Knowledge, Attitude and Practices Related to Visceral Leishmaniasis and Its Trend in Libo Kem Kem Wereda, Northwest Ethiopia: A Cross-Sectional and Retrospective Study
International Journal of Infectious Diseases and Therapy
Volume 4, Issue 2, June 2019, Pages: 23-28
Received: May 22, 2019; Accepted: Jun. 28, 2019; Published: Jul. 19, 2019
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Walelign Azene Demelash, Ethiopian Biodiversity Institute, Addis Ababa, Ethiopia
Dagim Jirata Birri, Department of Microbial, Cellular and Molecular Biology, Addis Ababa University, Addis Ababa, Ethiopia
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Leishmaniasis is a disease caused by protozoan parasites of the genus Leishmania. Visceral leishmaniasis (VL) affects many people in some parts of Ethiopia, with occasional outbreaks. Community participation and disease trends are of paramount importance in the control of infectious diseases, including VL. The aim of this study was to assess the knowledge, attitude and practice related to VL in four endemic kebeles (sub-districts) of Libo Kemkem wereda (district), Northwest Ethiopia, and to determine the trend of VL in the same district in the last fourteen years (April 2005- December 2018). In order to assess the knowledge, attitude and practice (KAP) related to VL, a community-based cross-sectional study was conducted in four endemic kebeles of Libo Kemkem woreda, Northwest Ethiopia. Three hundred ninety-eight (398) study participants (200 males and 198 females) were selected by systematic random sampling and questionnaires were used to collect data. A retrospective study was done to determine the trend of VL in Libo Kemkem woreda in the past fourteen years (April 2005-December 2018) using data collected from patients’ registration book at the Addis zemen hospital and local health centers. The results from the questionnaire survey revealed that 97.7% of the respondents heard about VL before, but only 12.8% and 5.3% knew the etiologic agent and the vector of the disease, respectively. Nearly all respondents (97.2%) believed that health education is necessary to minimize the challenges of the disease. Close to half (44.5%) of the respondents believed that a complete cure of the disease is possible. Approximately 88% of the respondents did not practice anything to protect themselves from the Sand fly bite. The occurrence of VL in Libo Kemkem wereda decreased from 2005 to 2008 and then gradually increased in the next five years (2008 to 2013) and slightly decreased over the last five years (2013-2018). The disease spread to 27 kebeles (subdistricts) in recent years. The overall study revealed that the local societies have a low level of knowledge, attitude, and practice related to VL. VL showed a little decreasing trend over the recent consecutive years. Hence, educating the local community about VL and mobilizing them to take preventive measures is crucial in effective control of VL in the study area.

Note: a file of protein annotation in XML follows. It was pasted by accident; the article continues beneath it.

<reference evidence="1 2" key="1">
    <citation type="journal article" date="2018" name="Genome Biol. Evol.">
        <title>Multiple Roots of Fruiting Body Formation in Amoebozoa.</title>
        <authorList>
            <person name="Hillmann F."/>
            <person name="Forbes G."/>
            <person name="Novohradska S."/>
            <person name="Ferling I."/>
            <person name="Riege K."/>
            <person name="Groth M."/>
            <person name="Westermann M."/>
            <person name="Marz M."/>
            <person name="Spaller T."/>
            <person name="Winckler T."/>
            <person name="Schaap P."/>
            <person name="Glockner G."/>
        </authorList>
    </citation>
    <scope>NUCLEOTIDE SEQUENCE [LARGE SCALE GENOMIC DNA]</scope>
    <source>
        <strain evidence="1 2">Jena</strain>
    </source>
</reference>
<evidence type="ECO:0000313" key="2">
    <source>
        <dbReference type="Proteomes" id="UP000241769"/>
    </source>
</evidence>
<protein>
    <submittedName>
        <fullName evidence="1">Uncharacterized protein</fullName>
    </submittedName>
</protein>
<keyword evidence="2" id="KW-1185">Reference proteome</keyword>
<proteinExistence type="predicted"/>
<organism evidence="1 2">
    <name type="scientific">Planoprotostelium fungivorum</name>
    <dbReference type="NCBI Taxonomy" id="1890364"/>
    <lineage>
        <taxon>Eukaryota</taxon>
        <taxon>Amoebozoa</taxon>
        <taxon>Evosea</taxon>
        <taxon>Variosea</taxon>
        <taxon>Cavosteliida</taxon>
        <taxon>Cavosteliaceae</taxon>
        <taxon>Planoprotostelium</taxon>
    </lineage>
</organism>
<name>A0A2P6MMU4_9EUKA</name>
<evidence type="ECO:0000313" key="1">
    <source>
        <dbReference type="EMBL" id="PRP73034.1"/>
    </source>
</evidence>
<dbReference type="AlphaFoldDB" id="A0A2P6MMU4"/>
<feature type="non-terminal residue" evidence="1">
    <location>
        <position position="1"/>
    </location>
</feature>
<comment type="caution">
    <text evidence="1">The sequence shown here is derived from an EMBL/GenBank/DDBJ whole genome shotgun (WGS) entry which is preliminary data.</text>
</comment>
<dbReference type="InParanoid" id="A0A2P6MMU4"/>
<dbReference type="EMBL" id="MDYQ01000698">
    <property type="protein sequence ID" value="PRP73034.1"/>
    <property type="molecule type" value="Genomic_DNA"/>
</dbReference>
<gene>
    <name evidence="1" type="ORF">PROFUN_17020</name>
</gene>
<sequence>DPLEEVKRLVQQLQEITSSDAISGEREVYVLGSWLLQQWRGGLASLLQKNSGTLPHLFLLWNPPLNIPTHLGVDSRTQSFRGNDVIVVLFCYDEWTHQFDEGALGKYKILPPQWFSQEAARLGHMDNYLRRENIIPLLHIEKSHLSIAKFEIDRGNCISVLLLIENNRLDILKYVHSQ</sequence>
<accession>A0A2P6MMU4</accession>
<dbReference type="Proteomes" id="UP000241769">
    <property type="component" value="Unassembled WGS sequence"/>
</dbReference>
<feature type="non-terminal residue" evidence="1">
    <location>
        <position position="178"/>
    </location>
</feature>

Knowledge, Attitude, Practice, Visceral Leishmaniasis, Trend
To cite this article
Walelign Azene Demelash, Dagim Jirata Birri, Knowledge, Attitude and Practices Related to Visceral Leishmaniasis and Its Trend in Libo Kem Kem Wereda, Northwest Ethiopia: A Cross-Sectional and Retrospective Study, International Journal of Infectious Diseases and Therapy. Vol. 4, No. 2, 2019, pp. 23-28. doi: 10.11648/j.ijidt.20190402.12
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